Showa Hanako 2: A realistic robot for novice dentists (w/ video)

June 30, 2011 by Katie Gatto, Phys.org weblog

(PhysOrg.com) -- Going to the dentist is something that we all have to do. Going to a novice dentist, and his or her drill, is something that most of us would rather avoid but they have to practice somewhere. Luckily for us researchers at Showa, a Japanese university, have been working on a solution to this thorny issue. They have created a robot, the Showa Hanako 2 that is able to not only mimic the kind of movement and gestures that a dentist may experience in the real world.

The robot is able to blink, flinch, sneeze, cough and gag, simulating some of the issues that a real dentist may have to contend with while working on his or her human patients.

The Showa Hanako 2 actually goes much farther lengths to create a realistic experience for the training practitioner. The robots mouth is designed to be as realistic as possible, down to the way that it feels. The creators of this dental bot got help from an unusual source in order to create that realism. Orient Industry, a company that is recognized as one of Japans top makers of sex dolls, was consulted to help the research team make up realistic skin, and mouth areas. The system is also equipped with a basic program for ; this allows the training dentist to carry out some basic conversation with the during the exam or procedure.

Like any good patient Hanako can give the dentist feedback about his or her performance. Unlike most patients however, she can store and analyze the student's performance, giving then a detailed amount of experience on the computer. The will be on sale in Japan later this year. No details about pricing have been released at this time.

Explore further: Japan unveils willing dental patient -- a robot

Related Stories

Disclosure of medication can save a patient's life

November 25, 2008

Do you regularly take aspirin or antiplatelet medications? Do you know whether or not these drugs should be stopped before dental procedures or surgeries? According to a study published in the May/June issue of General Dentistry, ...

Recommended for you

Female golden snub-nosed monkeys share nursing of young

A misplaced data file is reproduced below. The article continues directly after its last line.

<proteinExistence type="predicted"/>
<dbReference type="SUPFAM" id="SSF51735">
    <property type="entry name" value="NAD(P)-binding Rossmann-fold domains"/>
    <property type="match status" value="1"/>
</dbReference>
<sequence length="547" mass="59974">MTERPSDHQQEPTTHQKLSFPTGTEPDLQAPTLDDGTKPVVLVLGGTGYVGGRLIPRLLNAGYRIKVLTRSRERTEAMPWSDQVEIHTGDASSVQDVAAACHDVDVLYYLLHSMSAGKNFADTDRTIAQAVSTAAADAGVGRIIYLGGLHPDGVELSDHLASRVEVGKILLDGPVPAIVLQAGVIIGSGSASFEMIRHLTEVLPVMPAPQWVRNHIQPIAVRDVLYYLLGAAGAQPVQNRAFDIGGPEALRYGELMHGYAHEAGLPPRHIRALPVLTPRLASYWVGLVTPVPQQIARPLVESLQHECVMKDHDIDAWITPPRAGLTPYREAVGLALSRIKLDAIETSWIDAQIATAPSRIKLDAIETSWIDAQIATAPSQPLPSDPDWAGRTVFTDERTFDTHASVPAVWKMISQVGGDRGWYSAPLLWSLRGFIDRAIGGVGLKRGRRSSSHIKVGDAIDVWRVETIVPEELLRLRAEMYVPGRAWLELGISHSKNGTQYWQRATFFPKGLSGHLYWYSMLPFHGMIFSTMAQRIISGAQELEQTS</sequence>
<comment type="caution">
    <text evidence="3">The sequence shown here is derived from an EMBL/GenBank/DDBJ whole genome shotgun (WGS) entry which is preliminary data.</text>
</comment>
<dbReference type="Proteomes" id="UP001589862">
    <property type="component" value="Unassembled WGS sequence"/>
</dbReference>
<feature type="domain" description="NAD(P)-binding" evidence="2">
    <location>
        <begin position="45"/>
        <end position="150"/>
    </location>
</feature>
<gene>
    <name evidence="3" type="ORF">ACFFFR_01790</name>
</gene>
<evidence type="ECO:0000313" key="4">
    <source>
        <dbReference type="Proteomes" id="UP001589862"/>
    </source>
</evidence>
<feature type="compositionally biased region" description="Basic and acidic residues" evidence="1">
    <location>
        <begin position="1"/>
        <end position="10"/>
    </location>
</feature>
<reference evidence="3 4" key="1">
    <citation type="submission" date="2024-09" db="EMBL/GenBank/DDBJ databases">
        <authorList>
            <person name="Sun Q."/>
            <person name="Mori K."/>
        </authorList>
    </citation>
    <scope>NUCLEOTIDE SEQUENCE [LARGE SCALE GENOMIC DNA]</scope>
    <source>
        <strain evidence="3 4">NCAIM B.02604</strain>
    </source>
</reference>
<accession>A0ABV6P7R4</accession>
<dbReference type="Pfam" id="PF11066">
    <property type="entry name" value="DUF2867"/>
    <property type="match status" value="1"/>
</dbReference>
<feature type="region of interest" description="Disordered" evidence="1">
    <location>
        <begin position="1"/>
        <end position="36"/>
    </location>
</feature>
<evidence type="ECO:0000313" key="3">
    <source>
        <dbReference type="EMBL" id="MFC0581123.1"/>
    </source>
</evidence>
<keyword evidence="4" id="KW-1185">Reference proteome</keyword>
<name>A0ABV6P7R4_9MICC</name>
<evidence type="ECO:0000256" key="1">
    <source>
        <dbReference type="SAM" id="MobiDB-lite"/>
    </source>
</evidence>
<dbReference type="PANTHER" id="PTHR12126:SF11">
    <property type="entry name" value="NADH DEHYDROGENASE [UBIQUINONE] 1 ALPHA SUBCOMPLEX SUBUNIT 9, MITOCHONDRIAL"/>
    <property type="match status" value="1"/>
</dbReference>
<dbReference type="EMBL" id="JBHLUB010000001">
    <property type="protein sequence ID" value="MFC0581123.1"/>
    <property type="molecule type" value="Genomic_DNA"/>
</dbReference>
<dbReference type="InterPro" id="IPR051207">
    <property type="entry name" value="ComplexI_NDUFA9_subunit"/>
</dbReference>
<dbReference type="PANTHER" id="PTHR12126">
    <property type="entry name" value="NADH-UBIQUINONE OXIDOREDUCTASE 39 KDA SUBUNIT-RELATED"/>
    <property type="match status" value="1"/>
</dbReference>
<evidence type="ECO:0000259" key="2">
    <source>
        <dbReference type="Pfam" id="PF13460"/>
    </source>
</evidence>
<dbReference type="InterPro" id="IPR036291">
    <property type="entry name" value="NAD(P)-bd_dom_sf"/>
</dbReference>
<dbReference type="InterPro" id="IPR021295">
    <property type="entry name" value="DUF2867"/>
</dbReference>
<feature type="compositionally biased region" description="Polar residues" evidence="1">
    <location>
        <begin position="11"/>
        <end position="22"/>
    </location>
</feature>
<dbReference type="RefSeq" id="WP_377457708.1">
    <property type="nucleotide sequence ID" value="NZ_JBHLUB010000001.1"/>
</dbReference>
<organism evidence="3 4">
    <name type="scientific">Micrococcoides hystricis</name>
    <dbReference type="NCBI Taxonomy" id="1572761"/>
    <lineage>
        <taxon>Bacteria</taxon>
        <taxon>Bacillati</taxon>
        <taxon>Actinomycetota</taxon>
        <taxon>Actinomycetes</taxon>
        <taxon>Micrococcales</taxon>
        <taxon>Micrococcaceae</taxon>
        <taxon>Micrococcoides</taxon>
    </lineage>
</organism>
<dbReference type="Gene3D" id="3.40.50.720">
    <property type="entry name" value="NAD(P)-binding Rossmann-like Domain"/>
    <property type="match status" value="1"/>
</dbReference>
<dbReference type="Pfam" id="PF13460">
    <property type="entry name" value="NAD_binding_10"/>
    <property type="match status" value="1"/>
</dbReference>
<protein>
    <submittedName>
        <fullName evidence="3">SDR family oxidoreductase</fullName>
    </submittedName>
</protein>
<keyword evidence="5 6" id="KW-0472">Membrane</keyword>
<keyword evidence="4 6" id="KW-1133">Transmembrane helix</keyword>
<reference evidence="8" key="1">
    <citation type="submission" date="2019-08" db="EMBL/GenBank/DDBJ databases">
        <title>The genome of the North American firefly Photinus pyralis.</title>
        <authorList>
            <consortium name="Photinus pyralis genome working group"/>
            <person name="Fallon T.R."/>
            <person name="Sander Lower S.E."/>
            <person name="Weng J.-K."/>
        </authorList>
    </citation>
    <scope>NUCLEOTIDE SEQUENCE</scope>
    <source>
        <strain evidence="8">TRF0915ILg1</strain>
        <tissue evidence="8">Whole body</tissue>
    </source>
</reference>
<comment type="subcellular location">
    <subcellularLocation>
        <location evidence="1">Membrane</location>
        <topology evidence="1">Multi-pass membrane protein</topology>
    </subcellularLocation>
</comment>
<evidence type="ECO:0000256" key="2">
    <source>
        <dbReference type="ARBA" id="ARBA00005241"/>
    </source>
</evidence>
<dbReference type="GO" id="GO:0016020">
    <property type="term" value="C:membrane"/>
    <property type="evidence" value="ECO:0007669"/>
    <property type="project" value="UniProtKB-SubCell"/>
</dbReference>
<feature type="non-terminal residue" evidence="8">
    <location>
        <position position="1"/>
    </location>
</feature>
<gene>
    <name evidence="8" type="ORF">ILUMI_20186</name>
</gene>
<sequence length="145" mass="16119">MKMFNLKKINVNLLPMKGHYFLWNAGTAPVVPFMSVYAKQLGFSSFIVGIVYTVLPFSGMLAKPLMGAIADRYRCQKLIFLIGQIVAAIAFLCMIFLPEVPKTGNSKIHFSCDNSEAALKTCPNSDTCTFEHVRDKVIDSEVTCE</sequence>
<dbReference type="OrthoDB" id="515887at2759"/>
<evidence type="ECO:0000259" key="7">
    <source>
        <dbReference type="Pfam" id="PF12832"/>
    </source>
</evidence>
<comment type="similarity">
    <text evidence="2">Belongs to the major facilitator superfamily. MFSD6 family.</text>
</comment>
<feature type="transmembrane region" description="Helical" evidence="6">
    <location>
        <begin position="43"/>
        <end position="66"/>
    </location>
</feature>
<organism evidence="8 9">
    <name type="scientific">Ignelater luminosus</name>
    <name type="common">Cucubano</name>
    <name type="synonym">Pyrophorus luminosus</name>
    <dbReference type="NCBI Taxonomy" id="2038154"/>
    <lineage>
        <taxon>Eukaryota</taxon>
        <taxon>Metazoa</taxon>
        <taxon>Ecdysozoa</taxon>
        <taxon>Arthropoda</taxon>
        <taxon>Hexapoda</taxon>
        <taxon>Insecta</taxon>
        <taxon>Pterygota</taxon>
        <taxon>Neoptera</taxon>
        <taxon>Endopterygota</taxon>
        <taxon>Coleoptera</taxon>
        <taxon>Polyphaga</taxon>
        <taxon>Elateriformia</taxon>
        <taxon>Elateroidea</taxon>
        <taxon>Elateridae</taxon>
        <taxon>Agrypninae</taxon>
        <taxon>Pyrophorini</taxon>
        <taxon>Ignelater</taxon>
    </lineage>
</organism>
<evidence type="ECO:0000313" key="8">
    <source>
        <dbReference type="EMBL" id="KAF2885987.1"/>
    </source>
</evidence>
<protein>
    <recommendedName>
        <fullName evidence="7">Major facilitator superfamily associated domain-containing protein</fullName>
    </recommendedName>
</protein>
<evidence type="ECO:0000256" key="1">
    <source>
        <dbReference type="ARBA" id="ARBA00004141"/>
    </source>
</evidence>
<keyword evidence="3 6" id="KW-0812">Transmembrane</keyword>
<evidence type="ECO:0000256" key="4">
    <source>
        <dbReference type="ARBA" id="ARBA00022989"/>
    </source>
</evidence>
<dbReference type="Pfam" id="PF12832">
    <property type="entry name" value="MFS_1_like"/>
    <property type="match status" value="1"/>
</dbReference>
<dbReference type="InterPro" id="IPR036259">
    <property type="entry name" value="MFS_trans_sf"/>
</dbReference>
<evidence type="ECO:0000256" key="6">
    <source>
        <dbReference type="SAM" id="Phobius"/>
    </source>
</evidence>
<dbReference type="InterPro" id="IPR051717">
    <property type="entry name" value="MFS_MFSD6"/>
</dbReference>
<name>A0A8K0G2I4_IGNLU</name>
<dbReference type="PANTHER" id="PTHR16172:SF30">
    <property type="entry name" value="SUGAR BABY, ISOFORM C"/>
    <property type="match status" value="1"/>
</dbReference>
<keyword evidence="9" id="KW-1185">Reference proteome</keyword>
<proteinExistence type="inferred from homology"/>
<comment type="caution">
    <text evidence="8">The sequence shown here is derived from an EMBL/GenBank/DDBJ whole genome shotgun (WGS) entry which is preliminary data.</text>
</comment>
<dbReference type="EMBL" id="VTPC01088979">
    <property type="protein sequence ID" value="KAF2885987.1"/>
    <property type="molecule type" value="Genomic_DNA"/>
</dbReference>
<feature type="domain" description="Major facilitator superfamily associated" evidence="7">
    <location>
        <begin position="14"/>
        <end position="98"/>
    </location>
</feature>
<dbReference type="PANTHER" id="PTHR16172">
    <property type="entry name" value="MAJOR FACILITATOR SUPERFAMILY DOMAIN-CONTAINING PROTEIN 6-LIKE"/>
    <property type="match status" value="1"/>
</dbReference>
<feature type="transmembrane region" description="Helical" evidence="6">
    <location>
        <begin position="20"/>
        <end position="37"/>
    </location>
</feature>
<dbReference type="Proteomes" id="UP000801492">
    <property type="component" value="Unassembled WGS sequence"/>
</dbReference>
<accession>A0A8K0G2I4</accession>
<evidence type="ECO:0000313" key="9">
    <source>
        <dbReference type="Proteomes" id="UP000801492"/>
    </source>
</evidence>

February 21, 2019

An international team of researchers including The University of Western Australia and China's Central South University of Forestry and Technology has discovered that female golden snub-nosed monkeys in China are happy to ...

When does one of the central ideas in economics work?

February 20, 2019

The concept of equilibrium is one of the most central ideas in economics. It is one of the core assumptions in the vast majority of economic models, including models used by policymakers on issues ranging from monetary policy ...

In colliding galaxies, a pipsqueak shines bright

February 20, 2019

In the nearby Whirlpool galaxy and its companion galaxy, M51b, two supermassive black holes heat up and devour surrounding material. These two monsters should be the most luminous X-ray sources in sight, but a new study using ...

Research reveals why the zebra got its stripes

February 20, 2019

Why do zebras have stripes? A study published in PLOS ONE today takes us another step closer to answering this puzzling question and to understanding how stripes actually work.

1 comment

Adjust slider to filter visible comments by rank

Display comments: newest first

I_Dont_Have_A_Name
not rated yet Jul 11, 2011
Wow. I'm not okay with this. I like going to my on campus dental cleanings. The women are gorgeous, intelligent, and clean my teeth for cheap. Why the hell are these necessary?

Please sign in to add a comment. Registration is free, and takes less than a minute. Read more

Click here to reset your password.
Sign in to get notified via email when new comments are made.